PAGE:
|Year : 2023 | Volume
| Issue : 1 | Page : 190-191
Reverse nucleus drop: A bizarre phenomenon
Amrita Joshi1, Sanjay K Mishra2, Alok Sati3, Sonali V Kumar1
1 Department of Ophthalmology, Army Hospital (Research and Referral), New Delhi, India
2 Vitreo Retina Services, Army Hospital (Research and Referral); Department of Ophthalmology, Army Hospital (Research and Referral), New Delhi, India
3 Cornea and Anterior Segment Services, Army Hospital (Research and Referral); Department of Ophthalmology, Army Hospital (Research and Referral), New Delhi, India
|Date of Submission||17-Dec-2021|
|Date of Acceptance||31-Oct-2022|
|Date of Web Publication||20-Jan-2023|
Professor and Senior Advisor, Cornea and Anterior Segment Services, Department of Ophthalmology, Army Hospital (Research and Referral), New Delhi - 110 001
Source of Support: None, Conflict of Interest: None
Keywords: Bandage contact lens, corneal perforation, lens prolapse
|How to cite this article:|
Joshi A, Mishra SK, Sati A, Kumar SV. Reverse nucleus drop: A bizarre phenomenon. Indian J Ophthalmol Case Rep 2023;3:190-1
A 60-year-old lady presented to our clinic with diminution of vision for three weeks. On slit-lamp examination, we noted a central corneal perforation with iris prolapse. Keratoplasty was contemplated, and during surgery we noticed the lens nucleus was lounging on the retina. Tectonic penetrating keratoplasty was done and the patient was posted for phaco-fragmentation. To our surprise, on the next postoperative day the lens nucleus was lying adherent to the corneal graft [Figure 1] and [Figure 2].
|Figure 2: Cross-section of slit-lamp image showing anterior surface of the graft (asterisk) and the nucleus apposed to the posterior surface of the graft (arrowhead)|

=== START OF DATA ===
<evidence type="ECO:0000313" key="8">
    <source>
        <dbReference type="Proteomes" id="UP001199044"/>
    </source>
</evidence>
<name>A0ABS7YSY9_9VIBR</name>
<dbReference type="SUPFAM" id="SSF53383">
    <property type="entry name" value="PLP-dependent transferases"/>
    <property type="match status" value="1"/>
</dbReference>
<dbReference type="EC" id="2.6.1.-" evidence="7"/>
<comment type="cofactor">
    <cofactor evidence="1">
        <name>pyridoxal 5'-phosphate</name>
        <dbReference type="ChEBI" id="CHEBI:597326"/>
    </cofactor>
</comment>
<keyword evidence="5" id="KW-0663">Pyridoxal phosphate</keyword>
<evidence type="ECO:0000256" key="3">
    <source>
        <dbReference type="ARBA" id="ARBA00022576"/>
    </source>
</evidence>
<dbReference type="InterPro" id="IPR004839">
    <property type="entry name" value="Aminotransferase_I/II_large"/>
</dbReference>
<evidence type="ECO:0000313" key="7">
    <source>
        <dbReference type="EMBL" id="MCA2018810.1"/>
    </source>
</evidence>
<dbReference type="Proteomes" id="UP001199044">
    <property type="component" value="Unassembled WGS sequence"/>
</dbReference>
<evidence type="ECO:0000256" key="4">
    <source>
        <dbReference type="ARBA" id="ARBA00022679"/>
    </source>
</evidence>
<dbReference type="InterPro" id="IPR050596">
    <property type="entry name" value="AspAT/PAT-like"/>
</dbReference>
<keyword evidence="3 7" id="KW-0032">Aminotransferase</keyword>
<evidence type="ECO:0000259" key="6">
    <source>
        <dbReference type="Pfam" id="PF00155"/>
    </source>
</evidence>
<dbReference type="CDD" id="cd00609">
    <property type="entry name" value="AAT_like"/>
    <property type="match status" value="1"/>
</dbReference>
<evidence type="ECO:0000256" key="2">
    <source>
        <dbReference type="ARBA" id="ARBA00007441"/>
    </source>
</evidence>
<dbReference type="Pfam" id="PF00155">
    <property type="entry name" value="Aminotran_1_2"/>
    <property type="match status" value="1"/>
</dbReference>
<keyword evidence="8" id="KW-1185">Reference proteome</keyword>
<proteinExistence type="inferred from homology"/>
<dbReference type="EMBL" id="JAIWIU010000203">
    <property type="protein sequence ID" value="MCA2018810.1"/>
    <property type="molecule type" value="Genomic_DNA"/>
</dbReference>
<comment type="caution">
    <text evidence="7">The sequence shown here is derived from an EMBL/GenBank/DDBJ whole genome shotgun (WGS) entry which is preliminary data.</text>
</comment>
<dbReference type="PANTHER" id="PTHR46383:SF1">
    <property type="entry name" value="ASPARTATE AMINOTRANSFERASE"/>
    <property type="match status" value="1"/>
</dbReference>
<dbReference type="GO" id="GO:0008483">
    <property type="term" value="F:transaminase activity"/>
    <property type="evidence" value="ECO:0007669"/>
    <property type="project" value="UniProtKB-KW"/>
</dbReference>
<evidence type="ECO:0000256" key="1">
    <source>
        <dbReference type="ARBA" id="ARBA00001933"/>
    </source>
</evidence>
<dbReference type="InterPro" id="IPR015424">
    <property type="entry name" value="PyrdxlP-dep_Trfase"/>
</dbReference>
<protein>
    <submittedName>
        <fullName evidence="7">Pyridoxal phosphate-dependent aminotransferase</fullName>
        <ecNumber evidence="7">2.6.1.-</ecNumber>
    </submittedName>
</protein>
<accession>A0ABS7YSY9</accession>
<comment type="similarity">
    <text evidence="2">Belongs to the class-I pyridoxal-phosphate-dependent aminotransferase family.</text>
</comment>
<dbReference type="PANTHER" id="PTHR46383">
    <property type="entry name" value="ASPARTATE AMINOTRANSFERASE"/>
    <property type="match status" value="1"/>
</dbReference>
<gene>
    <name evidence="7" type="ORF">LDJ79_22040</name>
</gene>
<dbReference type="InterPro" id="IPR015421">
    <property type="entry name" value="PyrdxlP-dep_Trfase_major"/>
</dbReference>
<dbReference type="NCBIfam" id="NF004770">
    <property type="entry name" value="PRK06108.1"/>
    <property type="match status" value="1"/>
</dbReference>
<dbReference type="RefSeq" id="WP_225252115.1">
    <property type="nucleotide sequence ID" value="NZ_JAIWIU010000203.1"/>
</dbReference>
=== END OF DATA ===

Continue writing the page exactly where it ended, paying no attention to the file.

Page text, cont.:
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In case of a posterior capsular rent the lens is expected to fall back on most occasions, whereas in this case the lens which was lying on the retina undisturbed was found apposed to the graft the very next day. We can hypothesize that some minimal amount of irrigating liquid during surgery seeped through the posterior capsular rent and hydrated the vitreous gel. This escalated the convection currents and probably contributed to the spontaneous hovering of the nucleus into the anterior chamber. This was an amused visual for us and we intend to share it with everyone.
A 70-year-old gentleman presented to our center with diminution of vision. On slit-lamp examination, we found a 7-mm corneal perforation, tissue melt covered with bandage contact lens (BCL), tissue adhesive lying adjacent to the site, and the lens nucleus seen prolapsed anteriorly supported by the BCL, as showcased in [Figure 3].
|Figure 3: Image depicting BCL (arrow) supporting the prolapsed lens nucleus (arrowhead) with tissue adhesive (asterisk) lying adjacent to the site|
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BCL helps to maintain ocular tissue integrity, and is often used in cases of perforations managed with tissue adhesives, but what amused us was the fact that it had the strength to support a lens prolapse and maintain the globe integrity exceptionally well in such a large perforation.
Declaration of patient consent
The authors certify that they have obtained all appropriate patient consent forms. In the form the patient(s) has/have given his/her/their consent for his/her/their images and other clinical information to be reported in the journal. The patients understand that their names and initials will not be published and due efforts will be made to conceal their identity, but anonymity cannot be guaranteed.
Such interesting scenarios of anterior lens prolapse are rare encounters in our clinical setting and we intend to share them with everyone.
Financial support and sponsorship
Conflicts of interest
There are no conflicts of interest.
| References|| |
Naik MP, Sethi H, Mehta A, Bhalla A, Saluja K. Spontaneous levitation of dropped nucleus on first post-operative day. SAGE Open Med Case Rep 2017. doi: 10.1177/2050313X17708713.
Ehrlich DP. Therapeutic contact lenses. Optometry Today (UK) 2006;46:23-30.
McDermott ML, Chandler JW. Therapeutic uses of contact lenses. Surv Ophthalmol 1989;33:381-94.
[Figure 1], [Figure 2], [Figure 3]